Additionally, the checkout process for checkout may only be secure if it takes the customer off your domain. For example, while the customer is browsing your website, they are on https://YourSite.com. If your entire site isn’t on the same SSL, your checkout may look more like this: https://X48BeC.mybigcommerce.com. If your customer notices this change, it may confuse them, or worse cause them to leave. Keep in mind that when your checkout is the only secured section, your contact forms and email subscription forms are not secured and may be subject to a “not secure” warning.
Sounds Simple. Is it?
Sort of. Purchase an SSL certificate and add it to your website. In some cases, your site host or shopping cart software may provide a basic SSL for free. If you use a Content Distribution Network (CDN), they may also offer a free SSL. Just flip a switch and it’s done. Or is it? Sometimes, yes.
More often than not, no.
Your site can still be accessed as a non-secure site. Try it now. You can access your website with either http://Yoursite.com or https://Yoursite.com. Google will see this as two sites. That can create a duplicate content problem, which will hurt your search engine visibility. In addition, your customers may not realize your site is secured.
Google needs to be told your site is secure and non-secure pages need to redirect to the secure version of your website. Canonical links need to tell search engine crawlers which version of the page is the original or “primary” page that should be indexed.
You may need to change your fetch URLS for both search engine crawling and advertising accounts.
Your SSL certificate may not cover all your content
Lastly all of your website resources must be secured under your SSL. If you have images hosted off-site, they may not be secure and may cause your page to display a “not secure” warning even though all your customer information gathering is actually secured.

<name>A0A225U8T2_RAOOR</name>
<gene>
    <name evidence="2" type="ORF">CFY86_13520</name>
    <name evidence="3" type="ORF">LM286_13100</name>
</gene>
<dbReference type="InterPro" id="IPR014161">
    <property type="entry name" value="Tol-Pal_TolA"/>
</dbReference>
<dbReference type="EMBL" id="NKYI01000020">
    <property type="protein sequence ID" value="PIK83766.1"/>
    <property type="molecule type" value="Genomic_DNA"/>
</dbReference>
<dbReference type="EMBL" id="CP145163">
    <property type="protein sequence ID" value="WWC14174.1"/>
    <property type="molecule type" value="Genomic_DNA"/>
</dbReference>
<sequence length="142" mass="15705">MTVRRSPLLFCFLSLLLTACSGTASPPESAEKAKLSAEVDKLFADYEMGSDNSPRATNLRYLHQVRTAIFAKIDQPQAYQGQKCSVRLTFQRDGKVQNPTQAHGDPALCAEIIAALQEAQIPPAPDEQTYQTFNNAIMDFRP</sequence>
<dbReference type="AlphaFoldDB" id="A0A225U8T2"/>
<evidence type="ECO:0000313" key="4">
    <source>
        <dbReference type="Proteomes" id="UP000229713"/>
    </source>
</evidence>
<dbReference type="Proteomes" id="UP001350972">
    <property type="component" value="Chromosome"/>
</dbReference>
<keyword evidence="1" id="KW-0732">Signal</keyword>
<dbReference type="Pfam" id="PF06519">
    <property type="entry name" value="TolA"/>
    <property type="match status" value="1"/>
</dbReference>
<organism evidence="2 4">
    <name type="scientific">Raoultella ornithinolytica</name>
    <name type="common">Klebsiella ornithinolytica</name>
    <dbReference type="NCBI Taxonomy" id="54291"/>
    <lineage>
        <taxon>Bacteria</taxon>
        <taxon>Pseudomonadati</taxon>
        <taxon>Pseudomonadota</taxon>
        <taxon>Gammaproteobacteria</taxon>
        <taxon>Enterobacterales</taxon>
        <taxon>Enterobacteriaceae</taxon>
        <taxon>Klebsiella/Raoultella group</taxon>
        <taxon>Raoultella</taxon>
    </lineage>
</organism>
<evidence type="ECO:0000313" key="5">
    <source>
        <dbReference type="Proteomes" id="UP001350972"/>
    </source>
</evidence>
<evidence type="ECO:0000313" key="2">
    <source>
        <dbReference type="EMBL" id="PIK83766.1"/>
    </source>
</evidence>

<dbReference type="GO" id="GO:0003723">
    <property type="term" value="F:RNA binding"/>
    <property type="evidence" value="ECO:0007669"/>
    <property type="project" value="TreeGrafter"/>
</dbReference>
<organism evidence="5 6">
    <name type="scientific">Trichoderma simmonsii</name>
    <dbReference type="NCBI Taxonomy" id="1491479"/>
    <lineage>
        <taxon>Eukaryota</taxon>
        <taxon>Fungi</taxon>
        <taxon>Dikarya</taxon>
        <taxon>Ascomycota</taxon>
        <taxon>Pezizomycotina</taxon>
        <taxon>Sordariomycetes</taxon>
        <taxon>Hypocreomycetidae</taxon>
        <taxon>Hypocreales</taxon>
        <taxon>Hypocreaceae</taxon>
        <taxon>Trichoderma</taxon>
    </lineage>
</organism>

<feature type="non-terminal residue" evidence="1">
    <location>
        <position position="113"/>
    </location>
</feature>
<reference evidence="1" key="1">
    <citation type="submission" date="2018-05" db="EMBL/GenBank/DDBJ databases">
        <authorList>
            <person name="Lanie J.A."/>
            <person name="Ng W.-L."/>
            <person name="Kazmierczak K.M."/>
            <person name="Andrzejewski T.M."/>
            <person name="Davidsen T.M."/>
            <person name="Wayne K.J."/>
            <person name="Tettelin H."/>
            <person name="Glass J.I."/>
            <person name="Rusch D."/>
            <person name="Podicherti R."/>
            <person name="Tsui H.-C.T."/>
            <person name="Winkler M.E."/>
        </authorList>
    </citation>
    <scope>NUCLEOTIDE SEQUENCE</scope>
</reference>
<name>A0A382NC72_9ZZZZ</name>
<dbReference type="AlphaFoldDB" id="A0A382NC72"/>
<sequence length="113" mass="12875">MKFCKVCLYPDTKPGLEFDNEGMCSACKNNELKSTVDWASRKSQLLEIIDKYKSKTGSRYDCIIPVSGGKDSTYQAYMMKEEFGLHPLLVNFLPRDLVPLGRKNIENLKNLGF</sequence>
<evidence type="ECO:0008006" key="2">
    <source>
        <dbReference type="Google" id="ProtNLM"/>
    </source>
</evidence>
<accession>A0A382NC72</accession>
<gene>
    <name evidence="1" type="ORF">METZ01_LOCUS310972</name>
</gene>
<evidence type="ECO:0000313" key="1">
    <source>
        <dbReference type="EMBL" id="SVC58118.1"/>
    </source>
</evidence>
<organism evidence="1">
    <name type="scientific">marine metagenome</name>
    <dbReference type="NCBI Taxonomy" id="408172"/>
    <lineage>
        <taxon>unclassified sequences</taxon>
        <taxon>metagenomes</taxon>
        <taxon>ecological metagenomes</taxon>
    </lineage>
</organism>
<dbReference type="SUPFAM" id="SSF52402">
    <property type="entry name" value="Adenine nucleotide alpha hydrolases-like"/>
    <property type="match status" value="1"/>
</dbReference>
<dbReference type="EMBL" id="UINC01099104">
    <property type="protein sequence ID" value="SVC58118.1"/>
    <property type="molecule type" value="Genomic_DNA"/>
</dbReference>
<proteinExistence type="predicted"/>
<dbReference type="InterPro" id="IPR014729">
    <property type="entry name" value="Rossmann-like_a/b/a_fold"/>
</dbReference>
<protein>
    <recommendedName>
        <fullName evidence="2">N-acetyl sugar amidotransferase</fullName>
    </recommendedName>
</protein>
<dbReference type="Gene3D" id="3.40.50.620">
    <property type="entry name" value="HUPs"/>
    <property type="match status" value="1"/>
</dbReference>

If your shopping cart and blog are hosted separately, for example your blog may be hosted on WordPress but your shopping cart software is on SAAS, you will almost always have a separate domain or sub-domain for your blog. While it is not required for your blog to be secure, it will still be at risk for warnings if there’s an email gathering or contact form on it (and there should be both). Your best bet is to secure this too.
If you several sub-domains or even multiple sites under your control, you may need more than the basic SSL certificate.
Getting it right
If you have some technical knowledge, you may be able to handle this on your own. Just make sure you address all the issues above and be sure you haven’t created new problems with the change.
Alternatively, you can have your web developer do it. Just be sure they are aware of all the points that need to be addressed that are listed above. Most web developers are not marketing or SEO savvy and as a result, may not touch on all the finer details that need to be addressed when adding an SSL to your website.
Redline Minds is making this easy and painless
Redline Minds is offering a SSL Installation Service promotion right now. We’ll do it right for $199 plus the cost (if any) of the SSL certificate. Let us remove this stress from your calendar and make sure your site is secure for your customers.